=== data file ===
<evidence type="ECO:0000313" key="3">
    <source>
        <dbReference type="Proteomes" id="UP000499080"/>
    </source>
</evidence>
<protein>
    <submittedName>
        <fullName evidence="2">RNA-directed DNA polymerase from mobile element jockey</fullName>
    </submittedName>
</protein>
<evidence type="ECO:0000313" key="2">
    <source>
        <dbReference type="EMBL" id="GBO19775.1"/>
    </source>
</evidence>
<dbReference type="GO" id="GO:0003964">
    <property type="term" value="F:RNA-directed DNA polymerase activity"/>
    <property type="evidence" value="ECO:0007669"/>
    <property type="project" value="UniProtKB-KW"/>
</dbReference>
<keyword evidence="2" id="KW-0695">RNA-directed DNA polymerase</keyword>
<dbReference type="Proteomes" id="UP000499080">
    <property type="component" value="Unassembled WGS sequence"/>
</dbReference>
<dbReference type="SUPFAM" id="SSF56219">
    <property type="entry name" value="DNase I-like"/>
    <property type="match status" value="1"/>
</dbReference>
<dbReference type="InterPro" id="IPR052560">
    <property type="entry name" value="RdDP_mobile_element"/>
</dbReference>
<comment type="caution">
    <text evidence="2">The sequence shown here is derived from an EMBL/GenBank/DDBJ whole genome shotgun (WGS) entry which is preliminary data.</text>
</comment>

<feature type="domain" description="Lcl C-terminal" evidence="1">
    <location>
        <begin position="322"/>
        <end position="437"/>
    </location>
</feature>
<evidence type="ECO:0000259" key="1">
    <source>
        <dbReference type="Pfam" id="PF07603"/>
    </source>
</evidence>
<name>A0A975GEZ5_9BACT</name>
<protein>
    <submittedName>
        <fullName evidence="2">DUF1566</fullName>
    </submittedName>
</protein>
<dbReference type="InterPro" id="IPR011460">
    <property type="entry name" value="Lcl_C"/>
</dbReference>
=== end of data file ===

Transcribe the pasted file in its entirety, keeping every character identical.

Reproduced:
<evidence type="ECO:0000313" key="3">
    <source>
        <dbReference type="Proteomes" id="UP000499080"/>
    </source>
</evidence>
<protein>
    <submittedName>
        <fullName evidence="2">RNA-directed DNA polymerase from mobile element jockey</fullName>
    </submittedName>
</protein>
<evidence type="ECO:0000313" key="2">
    <source>
        <dbReference type="EMBL" id="GBO19775.1"/>
    </source>
</evidence>
<dbReference type="GO" id="GO:0003964">
    <property type="term" value="F:RNA-directed DNA polymerase activity"/>
    <property type="evidence" value="ECO:0007669"/>
    <property type="project" value="UniProtKB-KW"/>
</dbReference>
<keyword evidence="2" id="KW-0695">RNA-directed DNA polymerase</keyword>
<dbReference type="Proteomes" id="UP000499080">
    <property type="component" value="Unassembled WGS sequence"/>
</dbReference>
<dbReference type="SUPFAM" id="SSF56219">
    <property type="entry name" value="DNase I-like"/>
    <property type="match status" value="1"/>
</dbReference>
<dbReference type="InterPro" id="IPR052560">
    <property type="entry name" value="RdDP_mobile_element"/>
</dbReference>
<comment type="caution">
    <text evidence="2">The sequence shown here is derived from an EMBL/GenBank/DDBJ whole genome shotgun (WGS) entry which is preliminary data.</text>
</comment>

<feature type="domain" description="Lcl C-terminal" evidence="1">
    <location>
        <begin position="322"/>
        <end position="437"/>
    </location>
</feature>
<evidence type="ECO:0000259" key="1">
    <source>
        <dbReference type="Pfam" id="PF07603"/>
    </source>
</evidence>
<name>A0A975GEZ5_9BACT</name>
<protein>
    <submittedName>
        <fullName evidence="2">DUF1566</fullName>
    </submittedName>
</protein>
<dbReference type="InterPro" id="IPR011460">
    <property type="entry name" value="Lcl_C"/>
</dbReference>